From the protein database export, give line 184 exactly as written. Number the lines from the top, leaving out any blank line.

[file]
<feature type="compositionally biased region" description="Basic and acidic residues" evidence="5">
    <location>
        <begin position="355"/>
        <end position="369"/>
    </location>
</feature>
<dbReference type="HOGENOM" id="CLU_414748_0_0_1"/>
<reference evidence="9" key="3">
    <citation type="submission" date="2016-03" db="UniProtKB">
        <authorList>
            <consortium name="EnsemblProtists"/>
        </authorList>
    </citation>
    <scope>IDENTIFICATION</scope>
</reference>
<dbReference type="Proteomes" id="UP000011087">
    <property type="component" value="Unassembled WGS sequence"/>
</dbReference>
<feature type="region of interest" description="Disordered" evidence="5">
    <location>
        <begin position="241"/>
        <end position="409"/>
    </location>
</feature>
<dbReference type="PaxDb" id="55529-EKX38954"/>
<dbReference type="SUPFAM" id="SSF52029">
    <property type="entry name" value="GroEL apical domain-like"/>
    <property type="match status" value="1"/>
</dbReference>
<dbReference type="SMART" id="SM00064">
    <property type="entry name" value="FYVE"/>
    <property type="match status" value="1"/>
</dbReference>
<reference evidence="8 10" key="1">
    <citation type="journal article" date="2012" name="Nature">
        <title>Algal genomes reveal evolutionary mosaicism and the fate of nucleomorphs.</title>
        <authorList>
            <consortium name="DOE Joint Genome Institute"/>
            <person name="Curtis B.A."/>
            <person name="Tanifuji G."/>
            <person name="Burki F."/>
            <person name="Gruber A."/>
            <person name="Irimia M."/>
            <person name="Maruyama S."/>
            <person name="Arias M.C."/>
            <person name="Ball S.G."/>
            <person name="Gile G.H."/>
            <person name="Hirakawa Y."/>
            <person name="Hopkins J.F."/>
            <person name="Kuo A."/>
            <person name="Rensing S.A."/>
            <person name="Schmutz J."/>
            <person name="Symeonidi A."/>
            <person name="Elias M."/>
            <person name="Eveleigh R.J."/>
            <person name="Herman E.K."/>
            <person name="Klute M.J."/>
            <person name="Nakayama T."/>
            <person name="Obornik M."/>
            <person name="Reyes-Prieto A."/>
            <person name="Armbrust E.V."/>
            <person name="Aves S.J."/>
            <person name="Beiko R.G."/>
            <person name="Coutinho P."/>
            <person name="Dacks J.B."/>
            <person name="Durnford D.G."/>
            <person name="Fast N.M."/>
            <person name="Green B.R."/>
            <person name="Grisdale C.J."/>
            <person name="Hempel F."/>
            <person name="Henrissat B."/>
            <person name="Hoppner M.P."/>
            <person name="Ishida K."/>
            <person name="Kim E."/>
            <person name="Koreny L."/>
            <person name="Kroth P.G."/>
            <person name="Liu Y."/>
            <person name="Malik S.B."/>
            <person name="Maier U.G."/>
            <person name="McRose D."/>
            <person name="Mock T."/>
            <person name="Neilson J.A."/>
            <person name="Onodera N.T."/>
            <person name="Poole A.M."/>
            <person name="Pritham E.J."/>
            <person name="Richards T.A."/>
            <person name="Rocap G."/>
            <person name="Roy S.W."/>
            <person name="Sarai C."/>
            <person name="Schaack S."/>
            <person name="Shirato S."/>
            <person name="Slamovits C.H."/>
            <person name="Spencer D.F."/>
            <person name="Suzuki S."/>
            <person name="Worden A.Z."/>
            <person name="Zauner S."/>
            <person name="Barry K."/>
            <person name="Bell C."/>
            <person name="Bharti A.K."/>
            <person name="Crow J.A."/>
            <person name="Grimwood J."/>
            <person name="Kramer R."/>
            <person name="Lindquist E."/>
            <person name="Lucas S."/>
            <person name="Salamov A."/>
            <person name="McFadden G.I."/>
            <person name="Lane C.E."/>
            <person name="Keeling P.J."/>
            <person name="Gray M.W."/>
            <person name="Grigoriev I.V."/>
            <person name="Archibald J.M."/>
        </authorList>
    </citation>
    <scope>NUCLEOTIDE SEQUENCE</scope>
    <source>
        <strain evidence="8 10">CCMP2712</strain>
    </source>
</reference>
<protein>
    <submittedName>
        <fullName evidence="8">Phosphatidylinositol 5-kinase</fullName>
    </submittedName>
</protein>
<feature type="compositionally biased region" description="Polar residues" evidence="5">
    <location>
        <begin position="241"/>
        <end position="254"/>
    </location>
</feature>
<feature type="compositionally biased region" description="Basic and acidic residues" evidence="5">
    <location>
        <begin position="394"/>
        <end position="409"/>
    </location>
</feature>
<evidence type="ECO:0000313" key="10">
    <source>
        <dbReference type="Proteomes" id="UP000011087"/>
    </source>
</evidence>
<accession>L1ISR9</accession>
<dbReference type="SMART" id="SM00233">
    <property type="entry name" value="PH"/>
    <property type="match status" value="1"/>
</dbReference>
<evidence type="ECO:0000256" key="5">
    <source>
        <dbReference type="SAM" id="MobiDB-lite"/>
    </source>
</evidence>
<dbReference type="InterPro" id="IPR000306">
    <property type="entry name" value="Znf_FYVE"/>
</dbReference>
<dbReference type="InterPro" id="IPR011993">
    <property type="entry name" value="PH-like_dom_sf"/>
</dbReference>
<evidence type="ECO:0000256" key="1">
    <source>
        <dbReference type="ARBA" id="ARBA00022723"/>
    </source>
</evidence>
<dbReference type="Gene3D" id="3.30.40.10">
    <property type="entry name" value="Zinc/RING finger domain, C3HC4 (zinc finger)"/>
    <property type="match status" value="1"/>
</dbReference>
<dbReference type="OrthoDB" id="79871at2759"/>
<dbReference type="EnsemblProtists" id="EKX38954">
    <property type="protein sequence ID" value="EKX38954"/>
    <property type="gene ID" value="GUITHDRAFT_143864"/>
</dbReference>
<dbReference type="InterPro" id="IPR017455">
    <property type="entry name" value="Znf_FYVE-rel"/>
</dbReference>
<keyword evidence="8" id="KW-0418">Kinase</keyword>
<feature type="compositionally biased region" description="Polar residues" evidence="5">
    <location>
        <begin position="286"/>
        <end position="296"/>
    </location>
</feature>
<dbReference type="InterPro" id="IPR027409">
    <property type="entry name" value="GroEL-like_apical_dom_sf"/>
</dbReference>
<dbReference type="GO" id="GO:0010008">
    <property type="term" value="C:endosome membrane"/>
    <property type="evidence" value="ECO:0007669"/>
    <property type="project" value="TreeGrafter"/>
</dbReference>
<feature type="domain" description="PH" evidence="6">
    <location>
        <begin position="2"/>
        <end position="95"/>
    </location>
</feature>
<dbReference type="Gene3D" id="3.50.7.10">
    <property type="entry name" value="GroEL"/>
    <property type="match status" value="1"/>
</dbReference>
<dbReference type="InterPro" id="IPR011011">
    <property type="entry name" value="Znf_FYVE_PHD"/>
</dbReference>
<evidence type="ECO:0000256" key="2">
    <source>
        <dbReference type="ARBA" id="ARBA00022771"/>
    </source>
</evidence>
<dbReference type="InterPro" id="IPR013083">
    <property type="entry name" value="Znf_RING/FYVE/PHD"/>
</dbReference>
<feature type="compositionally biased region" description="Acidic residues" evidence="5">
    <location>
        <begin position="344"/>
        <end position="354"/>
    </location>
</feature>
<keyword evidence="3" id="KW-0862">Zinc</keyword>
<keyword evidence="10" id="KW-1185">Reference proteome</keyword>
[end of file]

<dbReference type="GO" id="GO:0010008">